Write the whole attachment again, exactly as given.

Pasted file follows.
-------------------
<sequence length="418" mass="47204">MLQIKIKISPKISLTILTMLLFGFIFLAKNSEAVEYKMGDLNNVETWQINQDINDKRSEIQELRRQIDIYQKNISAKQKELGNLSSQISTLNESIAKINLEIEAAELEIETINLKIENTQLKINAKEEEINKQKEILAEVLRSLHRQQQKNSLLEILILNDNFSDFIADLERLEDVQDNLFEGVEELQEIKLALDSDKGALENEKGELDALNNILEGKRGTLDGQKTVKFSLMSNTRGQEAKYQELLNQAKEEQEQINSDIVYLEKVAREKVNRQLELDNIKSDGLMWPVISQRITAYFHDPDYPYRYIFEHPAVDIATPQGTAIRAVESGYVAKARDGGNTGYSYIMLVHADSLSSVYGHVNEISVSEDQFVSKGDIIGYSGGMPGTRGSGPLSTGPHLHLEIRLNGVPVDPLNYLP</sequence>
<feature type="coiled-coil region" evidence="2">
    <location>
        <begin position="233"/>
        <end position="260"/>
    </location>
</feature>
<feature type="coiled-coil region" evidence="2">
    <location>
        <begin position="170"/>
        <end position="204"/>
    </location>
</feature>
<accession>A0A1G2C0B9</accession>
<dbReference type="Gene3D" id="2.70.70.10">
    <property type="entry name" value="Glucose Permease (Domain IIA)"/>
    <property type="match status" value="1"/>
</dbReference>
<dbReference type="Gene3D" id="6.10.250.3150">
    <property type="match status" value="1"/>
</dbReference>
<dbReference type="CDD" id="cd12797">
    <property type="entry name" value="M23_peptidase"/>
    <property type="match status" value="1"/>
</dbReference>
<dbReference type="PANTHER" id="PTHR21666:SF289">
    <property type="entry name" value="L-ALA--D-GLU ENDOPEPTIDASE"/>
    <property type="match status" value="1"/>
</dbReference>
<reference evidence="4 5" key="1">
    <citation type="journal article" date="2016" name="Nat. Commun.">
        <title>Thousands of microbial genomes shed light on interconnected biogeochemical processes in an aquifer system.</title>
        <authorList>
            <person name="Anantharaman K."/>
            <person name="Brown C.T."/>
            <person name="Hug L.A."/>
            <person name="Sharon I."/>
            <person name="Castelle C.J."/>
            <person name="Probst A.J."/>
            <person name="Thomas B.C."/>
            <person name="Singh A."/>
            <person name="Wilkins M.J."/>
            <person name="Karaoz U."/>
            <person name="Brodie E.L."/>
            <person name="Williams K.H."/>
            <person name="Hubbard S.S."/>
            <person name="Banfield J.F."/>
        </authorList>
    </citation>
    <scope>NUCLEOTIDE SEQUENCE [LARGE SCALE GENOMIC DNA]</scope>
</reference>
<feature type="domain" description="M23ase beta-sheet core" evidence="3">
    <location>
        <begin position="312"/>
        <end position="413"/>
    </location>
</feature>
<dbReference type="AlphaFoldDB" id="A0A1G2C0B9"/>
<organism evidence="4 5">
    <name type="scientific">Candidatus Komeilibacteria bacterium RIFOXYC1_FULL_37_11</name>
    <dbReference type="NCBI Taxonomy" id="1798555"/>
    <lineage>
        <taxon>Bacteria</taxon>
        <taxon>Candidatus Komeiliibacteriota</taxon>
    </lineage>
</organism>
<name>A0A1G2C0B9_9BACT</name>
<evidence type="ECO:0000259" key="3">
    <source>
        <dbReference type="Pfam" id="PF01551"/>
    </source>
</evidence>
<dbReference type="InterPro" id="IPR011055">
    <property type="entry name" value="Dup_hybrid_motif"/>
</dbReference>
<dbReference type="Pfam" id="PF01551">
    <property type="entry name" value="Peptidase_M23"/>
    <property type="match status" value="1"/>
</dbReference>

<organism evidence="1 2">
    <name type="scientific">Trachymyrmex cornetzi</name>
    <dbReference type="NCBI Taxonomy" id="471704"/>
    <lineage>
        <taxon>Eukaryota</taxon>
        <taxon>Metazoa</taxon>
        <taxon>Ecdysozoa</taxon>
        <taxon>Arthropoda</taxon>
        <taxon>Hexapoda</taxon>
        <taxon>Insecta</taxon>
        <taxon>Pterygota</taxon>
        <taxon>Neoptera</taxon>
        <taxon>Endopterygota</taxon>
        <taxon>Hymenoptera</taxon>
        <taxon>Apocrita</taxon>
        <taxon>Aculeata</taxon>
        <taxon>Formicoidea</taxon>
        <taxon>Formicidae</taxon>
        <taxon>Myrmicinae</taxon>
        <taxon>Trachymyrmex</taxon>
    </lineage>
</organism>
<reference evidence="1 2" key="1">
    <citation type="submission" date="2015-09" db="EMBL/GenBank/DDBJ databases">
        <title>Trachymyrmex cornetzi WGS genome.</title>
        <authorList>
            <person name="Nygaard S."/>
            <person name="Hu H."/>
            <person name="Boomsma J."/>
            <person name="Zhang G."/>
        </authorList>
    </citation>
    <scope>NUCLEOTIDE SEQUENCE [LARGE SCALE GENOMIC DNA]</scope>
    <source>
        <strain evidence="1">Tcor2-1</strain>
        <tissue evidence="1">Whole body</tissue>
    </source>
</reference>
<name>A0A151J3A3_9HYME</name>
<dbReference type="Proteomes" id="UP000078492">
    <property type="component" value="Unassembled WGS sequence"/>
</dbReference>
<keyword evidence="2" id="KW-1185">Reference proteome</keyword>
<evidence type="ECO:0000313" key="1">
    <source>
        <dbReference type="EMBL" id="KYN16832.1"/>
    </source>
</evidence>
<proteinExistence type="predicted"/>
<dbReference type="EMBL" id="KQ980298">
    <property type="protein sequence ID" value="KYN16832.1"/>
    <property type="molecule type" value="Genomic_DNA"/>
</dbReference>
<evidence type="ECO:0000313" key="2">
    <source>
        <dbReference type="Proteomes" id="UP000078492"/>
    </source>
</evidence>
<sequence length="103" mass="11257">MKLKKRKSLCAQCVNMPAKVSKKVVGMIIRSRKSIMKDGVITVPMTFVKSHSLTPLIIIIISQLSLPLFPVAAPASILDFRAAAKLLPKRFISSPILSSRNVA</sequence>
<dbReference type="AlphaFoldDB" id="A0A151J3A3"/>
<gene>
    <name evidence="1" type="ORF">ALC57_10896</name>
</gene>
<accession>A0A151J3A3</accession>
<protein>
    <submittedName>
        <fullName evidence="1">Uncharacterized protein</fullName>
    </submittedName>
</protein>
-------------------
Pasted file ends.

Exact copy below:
<sequence length="418" mass="47204">MLQIKIKISPKISLTILTMLLFGFIFLAKNSEAVEYKMGDLNNVETWQINQDINDKRSEIQELRRQIDIYQKNISAKQKELGNLSSQISTLNESIAKINLEIEAAELEIETINLKIENTQLKINAKEEEINKQKEILAEVLRSLHRQQQKNSLLEILILNDNFSDFIADLERLEDVQDNLFEGVEELQEIKLALDSDKGALENEKGELDALNNILEGKRGTLDGQKTVKFSLMSNTRGQEAKYQELLNQAKEEQEQINSDIVYLEKVAREKVNRQLELDNIKSDGLMWPVISQRITAYFHDPDYPYRYIFEHPAVDIATPQGTAIRAVESGYVAKARDGGNTGYSYIMLVHADSLSSVYGHVNEISVSEDQFVSKGDIIGYSGGMPGTRGSGPLSTGPHLHLEIRLNGVPVDPLNYLP</sequence>
<feature type="coiled-coil region" evidence="2">
    <location>
        <begin position="233"/>
        <end position="260"/>
    </location>
</feature>
<feature type="coiled-coil region" evidence="2">
    <location>
        <begin position="170"/>
        <end position="204"/>
    </location>
</feature>
<accession>A0A1G2C0B9</accession>
<dbReference type="Gene3D" id="2.70.70.10">
    <property type="entry name" value="Glucose Permease (Domain IIA)"/>
    <property type="match status" value="1"/>
</dbReference>
<dbReference type="Gene3D" id="6.10.250.3150">
    <property type="match status" value="1"/>
</dbReference>
<dbReference type="CDD" id="cd12797">
    <property type="entry name" value="M23_peptidase"/>
    <property type="match status" value="1"/>
</dbReference>
<dbReference type="PANTHER" id="PTHR21666:SF289">
    <property type="entry name" value="L-ALA--D-GLU ENDOPEPTIDASE"/>
    <property type="match status" value="1"/>
</dbReference>
<reference evidence="4 5" key="1">
    <citation type="journal article" date="2016" name="Nat. Commun.">
        <title>Thousands of microbial genomes shed light on interconnected biogeochemical processes in an aquifer system.</title>
        <authorList>
            <person name="Anantharaman K."/>
            <person name="Brown C.T."/>
            <person name="Hug L.A."/>
            <person name="Sharon I."/>
            <person name="Castelle C.J."/>
            <person name="Probst A.J."/>
            <person name="Thomas B.C."/>
            <person name="Singh A."/>
            <person name="Wilkins M.J."/>
            <person name="Karaoz U."/>
            <person name="Brodie E.L."/>
            <person name="Williams K.H."/>
            <person name="Hubbard S.S."/>
            <person name="Banfield J.F."/>
        </authorList>
    </citation>
    <scope>NUCLEOTIDE SEQUENCE [LARGE SCALE GENOMIC DNA]</scope>
</reference>
<feature type="domain" description="M23ase beta-sheet core" evidence="3">
    <location>
        <begin position="312"/>
        <end position="413"/>
    </location>
</feature>
<dbReference type="AlphaFoldDB" id="A0A1G2C0B9"/>
<organism evidence="4 5">
    <name type="scientific">Candidatus Komeilibacteria bacterium RIFOXYC1_FULL_37_11</name>
    <dbReference type="NCBI Taxonomy" id="1798555"/>
    <lineage>
        <taxon>Bacteria</taxon>
        <taxon>Candidatus Komeiliibacteriota</taxon>
    </lineage>
</organism>
<name>A0A1G2C0B9_9BACT</name>
<evidence type="ECO:0000259" key="3">
    <source>
        <dbReference type="Pfam" id="PF01551"/>
    </source>
</evidence>
<dbReference type="InterPro" id="IPR011055">
    <property type="entry name" value="Dup_hybrid_motif"/>
</dbReference>
<dbReference type="Pfam" id="PF01551">
    <property type="entry name" value="Peptidase_M23"/>
    <property type="match status" value="1"/>
</dbReference>

<organism evidence="1 2">
    <name type="scientific">Trachymyrmex cornetzi</name>
    <dbReference type="NCBI Taxonomy" id="471704"/>
    <lineage>
        <taxon>Eukaryota</taxon>
        <taxon>Metazoa</taxon>
        <taxon>Ecdysozoa</taxon>
        <taxon>Arthropoda</taxon>
        <taxon>Hexapoda</taxon>
        <taxon>Insecta</taxon>
        <taxon>Pterygota</taxon>
        <taxon>Neoptera</taxon>
        <taxon>Endopterygota</taxon>
        <taxon>Hymenoptera</taxon>
        <taxon>Apocrita</taxon>
        <taxon>Aculeata</taxon>
        <taxon>Formicoidea</taxon>
        <taxon>Formicidae</taxon>
        <taxon>Myrmicinae</taxon>
        <taxon>Trachymyrmex</taxon>
    </lineage>
</organism>
<reference evidence="1 2" key="1">
    <citation type="submission" date="2015-09" db="EMBL/GenBank/DDBJ databases">
        <title>Trachymyrmex cornetzi WGS genome.</title>
        <authorList>
            <person name="Nygaard S."/>
            <person name="Hu H."/>
            <person name="Boomsma J."/>
            <person name="Zhang G."/>
        </authorList>
    </citation>
    <scope>NUCLEOTIDE SEQUENCE [LARGE SCALE GENOMIC DNA]</scope>
    <source>
        <strain evidence="1">Tcor2-1</strain>
        <tissue evidence="1">Whole body</tissue>
    </source>
</reference>
<name>A0A151J3A3_9HYME</name>
<dbReference type="Proteomes" id="UP000078492">
    <property type="component" value="Unassembled WGS sequence"/>
</dbReference>
<keyword evidence="2" id="KW-1185">Reference proteome</keyword>
<evidence type="ECO:0000313" key="1">
    <source>
        <dbReference type="EMBL" id="KYN16832.1"/>
    </source>
</evidence>
<proteinExistence type="predicted"/>
<dbReference type="EMBL" id="KQ980298">
    <property type="protein sequence ID" value="KYN16832.1"/>
    <property type="molecule type" value="Genomic_DNA"/>
</dbReference>
<evidence type="ECO:0000313" key="2">
    <source>
        <dbReference type="Proteomes" id="UP000078492"/>
    </source>
</evidence>
<sequence length="103" mass="11257">MKLKKRKSLCAQCVNMPAKVSKKVVGMIIRSRKSIMKDGVITVPMTFVKSHSLTPLIIIIISQLSLPLFPVAAPASILDFRAAAKLLPKRFISSPILSSRNVA</sequence>
<dbReference type="AlphaFoldDB" id="A0A151J3A3"/>
<gene>
    <name evidence="1" type="ORF">ALC57_10896</name>
</gene>
<accession>A0A151J3A3</accession>
<protein>
    <submittedName>
        <fullName evidence="1">Uncharacterized protein</fullName>
    </submittedName>
</protein>